I'm sure you've heard it by now. The Atlanta Hawks have made a trade deadline move, acquiring Kirk Hinrich and Hilton Armstrong from the Washington Wizards for Mike Bibby, Maurice Evans, Jordan Crawford and a 2011 first round pick.
From a financial and salary cap standpoint, this deal works. Atlanta is sending $9 million in salary over to Washington (Bibby $5.5M, Evans $2.5M, Crawford $1M) and taking on $10M from Washington (Hinrich $9M, Armstrong $1M). The trade works because it's within the 125% fudge factor exception when teams are over the salary cap.
As far as the luxury tax goes, Atlanta may or may not be over it as a result of the trade. At first blush, it looks like they are over the $70.3 million threshold. They'd be somewhere around $70.9 million after this all shakes out.
However, it's simply too early to tell if they will be paying the tax man. A lot of the calculation has to do with bonuses and what, if any, exemptions the Hawks can use on some of their players. Suffice to say, if they're over the tax threshold, it wouldn't be by a heck of a lot either way and it wasn't a concern to ownership.
As far as next year goes, the Hawks are basically unaffected. Only Hinrich is under contract next season for $8 million. They subtract Bibby's $6.2 million salary and Crawford's $1.1 million. Evans is an expiring contract. You're looking at the addition of $800,000 to the books for next year. However, the lack of a first round pick puts Atlanta slightly ahead. Obviously, they'd have to sign an additional player since this was a 3-for-2 player deal.
Conclusion: The trade has little impact on the books for this or next season. Atlanta may go into the luxury tax this year, but not by much.
Bibby Vs. Hinrich
From a personnel perspective, the player the Hawks wanted here is Hinrich.
The former Chicago Bulls point guard may not be getting any younger at 30, but he's three years younger than Bibby, and is a better defender. However, do not expect much slashing from him into the post. Most of his buckets are going to come from an all too familiar place for Hawks fans -- on jump shots. Hinrich's sweet spot is in the 10-15 foot range and he is the all-time Bulls leader in 3-pointers.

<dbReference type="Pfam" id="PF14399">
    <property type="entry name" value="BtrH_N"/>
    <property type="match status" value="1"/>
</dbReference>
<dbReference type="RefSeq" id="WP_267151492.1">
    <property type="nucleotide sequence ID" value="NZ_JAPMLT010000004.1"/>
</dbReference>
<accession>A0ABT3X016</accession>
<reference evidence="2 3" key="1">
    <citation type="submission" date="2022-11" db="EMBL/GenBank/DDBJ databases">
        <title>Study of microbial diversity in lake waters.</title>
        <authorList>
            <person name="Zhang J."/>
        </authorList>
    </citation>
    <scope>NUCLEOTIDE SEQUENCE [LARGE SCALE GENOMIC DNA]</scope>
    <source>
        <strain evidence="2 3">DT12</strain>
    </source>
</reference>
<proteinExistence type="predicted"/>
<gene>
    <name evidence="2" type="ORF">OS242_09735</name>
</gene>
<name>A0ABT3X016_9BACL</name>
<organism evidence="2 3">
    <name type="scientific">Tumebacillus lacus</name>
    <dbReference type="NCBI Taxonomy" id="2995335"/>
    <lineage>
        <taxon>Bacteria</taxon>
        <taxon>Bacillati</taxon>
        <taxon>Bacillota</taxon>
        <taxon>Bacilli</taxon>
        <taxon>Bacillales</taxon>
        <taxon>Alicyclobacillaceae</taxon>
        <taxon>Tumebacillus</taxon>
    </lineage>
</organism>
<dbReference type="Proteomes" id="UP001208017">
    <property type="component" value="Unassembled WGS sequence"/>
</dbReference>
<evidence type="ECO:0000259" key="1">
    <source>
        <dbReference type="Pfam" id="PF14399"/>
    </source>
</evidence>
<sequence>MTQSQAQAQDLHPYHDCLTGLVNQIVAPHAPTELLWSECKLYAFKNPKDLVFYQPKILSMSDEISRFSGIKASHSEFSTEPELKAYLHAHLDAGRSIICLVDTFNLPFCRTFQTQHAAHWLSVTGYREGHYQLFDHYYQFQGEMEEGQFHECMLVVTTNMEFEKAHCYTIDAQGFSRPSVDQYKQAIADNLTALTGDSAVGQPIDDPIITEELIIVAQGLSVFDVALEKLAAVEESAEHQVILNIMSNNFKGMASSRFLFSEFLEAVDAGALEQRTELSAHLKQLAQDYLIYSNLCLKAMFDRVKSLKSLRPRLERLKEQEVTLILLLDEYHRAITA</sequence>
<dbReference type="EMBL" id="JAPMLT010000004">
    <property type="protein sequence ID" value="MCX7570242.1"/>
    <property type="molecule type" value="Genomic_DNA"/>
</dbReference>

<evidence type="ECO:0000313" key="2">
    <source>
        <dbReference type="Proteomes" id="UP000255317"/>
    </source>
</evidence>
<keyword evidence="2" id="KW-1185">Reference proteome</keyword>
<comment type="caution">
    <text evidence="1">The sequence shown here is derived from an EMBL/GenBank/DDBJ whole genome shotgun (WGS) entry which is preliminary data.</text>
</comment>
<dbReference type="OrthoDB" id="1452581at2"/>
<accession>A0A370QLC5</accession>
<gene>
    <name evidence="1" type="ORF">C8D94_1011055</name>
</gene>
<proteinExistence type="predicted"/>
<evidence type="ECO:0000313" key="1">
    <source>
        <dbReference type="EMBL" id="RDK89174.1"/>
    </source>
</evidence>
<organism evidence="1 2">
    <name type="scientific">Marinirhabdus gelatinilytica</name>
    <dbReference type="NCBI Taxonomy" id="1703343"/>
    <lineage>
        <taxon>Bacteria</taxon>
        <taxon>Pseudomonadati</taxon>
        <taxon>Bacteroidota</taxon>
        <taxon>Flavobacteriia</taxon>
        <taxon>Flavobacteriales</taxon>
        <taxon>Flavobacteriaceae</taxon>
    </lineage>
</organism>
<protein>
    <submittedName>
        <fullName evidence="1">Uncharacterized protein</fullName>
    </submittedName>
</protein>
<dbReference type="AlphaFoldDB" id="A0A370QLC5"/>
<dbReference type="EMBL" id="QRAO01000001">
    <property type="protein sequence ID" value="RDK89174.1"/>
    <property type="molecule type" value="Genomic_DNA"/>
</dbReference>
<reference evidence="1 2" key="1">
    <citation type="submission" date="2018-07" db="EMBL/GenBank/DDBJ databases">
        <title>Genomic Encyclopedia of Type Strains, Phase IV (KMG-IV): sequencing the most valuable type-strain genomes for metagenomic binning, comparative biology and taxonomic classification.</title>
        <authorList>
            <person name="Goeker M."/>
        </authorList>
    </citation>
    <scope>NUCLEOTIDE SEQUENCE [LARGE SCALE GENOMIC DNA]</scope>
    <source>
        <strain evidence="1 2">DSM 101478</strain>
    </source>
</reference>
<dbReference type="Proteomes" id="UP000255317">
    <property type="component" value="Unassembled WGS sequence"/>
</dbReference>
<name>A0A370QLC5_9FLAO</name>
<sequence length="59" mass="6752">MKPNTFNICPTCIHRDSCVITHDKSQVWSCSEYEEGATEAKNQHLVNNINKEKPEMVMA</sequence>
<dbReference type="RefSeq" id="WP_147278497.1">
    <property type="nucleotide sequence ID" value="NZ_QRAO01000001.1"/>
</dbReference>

In that respect, he's similar to Bibby, although he is a little more efficient with the basketball, connecting on 45-percent of his field goals this season as opposed to 43-percent by the Bibster. His assists numbers are slightly higher (4.1 vs. 3.8) this year, but the assist-to-turnover ratio of both players are in the same general range.
Where you are going to see an upgrade for Atlanta is on defense. Because Hinrich was never an elite point guard, he had to get by at learning other phases of the game. He is a very good help defender that knows how to get into another player's face and contest a shot or two. However, he can sometimes get beat in isolation, but is better than the league average.
Keep in mind however, that Hinrich has moved to the bench as John Wall has progressed in Washington and that Hinrich has been hampered by a calf injury of late. One would assume that the Hawks assessed the injury before making the move and that it's nothing serious. With Jeff Teague perched on coach Larry Drew's bench, expect Hinrich to take over Bibby's starting duties at point.
Conclusion: Advantage Hawks
The rest of the deal
The Hawks took a risk giving up on Jordan Crawford, who could turn into a decent two guard. However, with Joe Johnson locked up long term, his ceiling was limited in Atlanta.
Evans was disappointing this season. You're losing some bench depth, but not a heck of a lot. Expect Damien Wilkins to take over a lot of Evans' role off the bench.
Armstrong provides the Hawks with depth off the bench at center and forward. However, I don't think you're looking at much more than a third stringer here. I'd be shocked if he moves past Jason Collins and Zaza Pachulia on the depth chart.
Whatever draft pick Washington gets here (and the reports are that it's the Hawks 2011 pick), it will be a late first rounder. While it may have some value, it won't have a ton of value.
Overall impact of the deal
The Hawks did what they had to do to shore up the point with a serviceable point guard that plays defense and stay within their salary structure.
It wasn't a huge move by any means, but Atlanta really doesn't really need a scorer at the point and they do not have the maneuverability or the financial means to make a big splash at the deadline. The trade doesn't make the Hawks favorites in the East or even catapult them ahead of the Orlando Magic in the Southeast Division standings.
It does however, give them a little bit of a better chance come playoff time. Whether it's enough? Who knows.